Updated: 11 hours 31 min ago
Dialogue about a crime forms the background to Iain Reid’s debut novel, “I’m Thinking of Ending Things.”
“The Problem With Me,” by Han Han, is a book of essays by a widely read Chinese blogger who manages not to provoke the censors.
A son searches for his mother’s secrets in Nathan Hill’s “The Nix,” a sprawling novel with a bag of postmodern tricks.
Marc Lamont Hill’s “Nobody” explores the details and history behind the litany of recent police killings.
A San Francisco single mother finds a support group at a neighborhood playground in Kaui Hart Hemmings’s new comic novel, “How to Party With an Infant.”
Journals trace a husband’s and wife’s separate ventures in the Northwest of the 1880s in Eowyn Ivey’s “To the Bright Edge of the World.”
The narrator of Jade Sharma’s “Problems” aims degrading remarks at other women.
Seven new paperbacks to check out this week.
New books recommended by the editors of The New York Times Book Review this week.
The author of the Gabriel Allon thrillers, including the latest, “The Black Widow,” loves F. Scott Fitzgerald and named his son Nicholas after Nick Carraway from “The Great Gatsby.” But his daughter is Lily — “not Daisy or Jordan or Myrtle.”
In Imbolo Mbue’s “Behold the Dreamers,” immigrants from Cameroon are drawn into a banker’s family as the financial crisis deepens.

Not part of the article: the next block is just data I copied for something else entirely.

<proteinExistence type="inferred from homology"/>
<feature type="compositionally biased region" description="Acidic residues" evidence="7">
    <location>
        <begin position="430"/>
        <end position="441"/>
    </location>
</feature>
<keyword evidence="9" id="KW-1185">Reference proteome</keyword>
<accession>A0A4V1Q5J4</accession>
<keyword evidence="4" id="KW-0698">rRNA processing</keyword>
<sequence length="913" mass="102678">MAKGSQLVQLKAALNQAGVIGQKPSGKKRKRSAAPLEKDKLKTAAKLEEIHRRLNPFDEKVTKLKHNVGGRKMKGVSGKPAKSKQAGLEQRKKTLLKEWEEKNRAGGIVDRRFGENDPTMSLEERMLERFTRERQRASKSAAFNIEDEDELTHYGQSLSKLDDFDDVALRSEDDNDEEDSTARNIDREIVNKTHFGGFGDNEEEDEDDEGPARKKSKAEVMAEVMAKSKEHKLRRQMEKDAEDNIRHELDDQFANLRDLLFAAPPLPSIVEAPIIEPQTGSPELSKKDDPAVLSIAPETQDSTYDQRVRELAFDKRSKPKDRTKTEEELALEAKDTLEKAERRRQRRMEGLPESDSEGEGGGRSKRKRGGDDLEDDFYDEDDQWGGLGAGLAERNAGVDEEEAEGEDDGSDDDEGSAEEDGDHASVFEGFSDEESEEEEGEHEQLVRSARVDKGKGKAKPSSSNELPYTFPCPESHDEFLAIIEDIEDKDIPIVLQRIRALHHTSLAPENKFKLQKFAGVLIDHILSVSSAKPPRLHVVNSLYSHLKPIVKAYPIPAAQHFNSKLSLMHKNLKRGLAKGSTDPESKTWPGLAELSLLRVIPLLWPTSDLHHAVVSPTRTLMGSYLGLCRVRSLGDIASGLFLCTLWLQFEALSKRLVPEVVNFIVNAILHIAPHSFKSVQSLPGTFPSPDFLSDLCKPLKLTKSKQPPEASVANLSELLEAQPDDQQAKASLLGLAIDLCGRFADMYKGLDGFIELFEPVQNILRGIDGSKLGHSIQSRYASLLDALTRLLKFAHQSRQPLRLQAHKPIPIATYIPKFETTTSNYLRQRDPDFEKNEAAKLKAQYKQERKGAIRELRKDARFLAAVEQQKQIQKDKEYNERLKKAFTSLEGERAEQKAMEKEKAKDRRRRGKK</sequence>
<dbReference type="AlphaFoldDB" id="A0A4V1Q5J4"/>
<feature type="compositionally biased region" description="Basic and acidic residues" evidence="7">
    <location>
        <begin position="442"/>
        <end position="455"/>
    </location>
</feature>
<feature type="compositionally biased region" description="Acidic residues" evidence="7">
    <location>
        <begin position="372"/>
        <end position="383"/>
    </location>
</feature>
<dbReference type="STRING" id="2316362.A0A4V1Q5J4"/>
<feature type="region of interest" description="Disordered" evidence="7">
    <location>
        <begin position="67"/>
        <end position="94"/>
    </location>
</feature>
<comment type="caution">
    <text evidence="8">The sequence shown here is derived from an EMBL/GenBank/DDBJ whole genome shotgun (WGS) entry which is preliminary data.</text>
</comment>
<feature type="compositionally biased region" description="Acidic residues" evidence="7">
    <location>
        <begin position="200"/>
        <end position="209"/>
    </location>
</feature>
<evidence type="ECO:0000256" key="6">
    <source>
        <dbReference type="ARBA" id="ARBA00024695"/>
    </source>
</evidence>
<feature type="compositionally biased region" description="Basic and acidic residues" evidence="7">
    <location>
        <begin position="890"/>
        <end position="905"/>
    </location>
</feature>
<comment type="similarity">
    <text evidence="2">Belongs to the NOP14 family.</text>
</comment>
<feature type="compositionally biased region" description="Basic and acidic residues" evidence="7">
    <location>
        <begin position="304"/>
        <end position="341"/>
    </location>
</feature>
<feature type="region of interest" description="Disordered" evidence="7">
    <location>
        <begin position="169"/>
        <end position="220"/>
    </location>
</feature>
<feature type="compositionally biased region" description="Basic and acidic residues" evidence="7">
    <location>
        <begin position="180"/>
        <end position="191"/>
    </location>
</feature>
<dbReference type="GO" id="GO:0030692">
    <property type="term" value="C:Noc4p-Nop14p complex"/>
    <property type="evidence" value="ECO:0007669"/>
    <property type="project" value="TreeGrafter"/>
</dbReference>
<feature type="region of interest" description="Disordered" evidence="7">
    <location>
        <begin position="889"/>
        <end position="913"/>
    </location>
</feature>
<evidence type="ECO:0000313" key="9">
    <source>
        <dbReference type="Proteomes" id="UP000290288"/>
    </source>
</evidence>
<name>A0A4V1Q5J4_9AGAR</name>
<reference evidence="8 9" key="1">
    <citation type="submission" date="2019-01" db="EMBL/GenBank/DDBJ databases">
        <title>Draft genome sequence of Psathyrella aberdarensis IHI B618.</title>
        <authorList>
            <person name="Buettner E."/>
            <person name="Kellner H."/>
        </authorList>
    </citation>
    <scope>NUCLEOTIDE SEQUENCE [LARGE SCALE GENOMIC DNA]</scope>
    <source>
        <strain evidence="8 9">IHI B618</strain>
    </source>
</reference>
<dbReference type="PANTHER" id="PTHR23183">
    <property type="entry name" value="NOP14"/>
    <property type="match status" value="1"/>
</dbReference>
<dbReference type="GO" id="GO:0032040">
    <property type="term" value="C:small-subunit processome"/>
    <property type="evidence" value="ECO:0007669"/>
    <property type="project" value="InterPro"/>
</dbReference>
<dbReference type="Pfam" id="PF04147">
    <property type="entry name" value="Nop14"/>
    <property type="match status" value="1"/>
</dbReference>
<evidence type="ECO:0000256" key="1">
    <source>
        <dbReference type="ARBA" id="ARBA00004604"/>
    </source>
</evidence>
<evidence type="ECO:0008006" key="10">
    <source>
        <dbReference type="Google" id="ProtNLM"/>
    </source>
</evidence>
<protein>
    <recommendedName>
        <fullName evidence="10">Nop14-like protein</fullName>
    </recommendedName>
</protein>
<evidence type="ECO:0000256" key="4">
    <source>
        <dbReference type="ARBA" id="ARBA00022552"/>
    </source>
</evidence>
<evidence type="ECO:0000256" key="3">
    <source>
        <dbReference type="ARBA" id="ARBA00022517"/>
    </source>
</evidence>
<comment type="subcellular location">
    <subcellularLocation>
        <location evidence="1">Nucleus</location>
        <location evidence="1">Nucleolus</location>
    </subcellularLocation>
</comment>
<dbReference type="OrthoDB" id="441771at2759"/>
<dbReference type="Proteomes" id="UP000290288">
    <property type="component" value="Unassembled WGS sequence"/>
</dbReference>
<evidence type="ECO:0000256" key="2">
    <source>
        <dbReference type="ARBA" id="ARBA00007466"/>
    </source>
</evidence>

In “Do Parents Matter?,” the married anthropologists Robert A. LeVine and Sarah LeVine explain why parenting styles aren’t nearly as important as we imagine.
Lawrence Wright’s “The Terror Years” and J. Kael Weston’s “The Mirror Test” examine the effects of terrorism in the Middle East and the American obsession with it.
Exiles define their lives outside North Korea in Krys Lee’s debut novel, “How I Became a North Korean.”
Leslie Jamison and Ayana Mathis discuss the hype behind first novels.
Heather Ann Thompson’s “Blood in the Water” is about the Attica prison uprising of 1971, its aftermath, and the continuing quest for justice.
In “Patient H.M.,” the journalist Luke Dittrich questions his grandfather’s role in an infamous case of a patient with permanent amnesia.
Graham Moore’s “The Last Days of Night” is inspired by Edison’s efforts to drive Westinghouse out of business.
Alan Schwarz talks about “ADHD Nation”; Raina Telgemeier discusses “Ghosts”; and Nicholson Baker talks about “Substitute.”
Colson Whitehead, whose “The Underground Railroad” is No. 1 on the hardcover fiction list, cites “The Twilight Zone” as a key influence.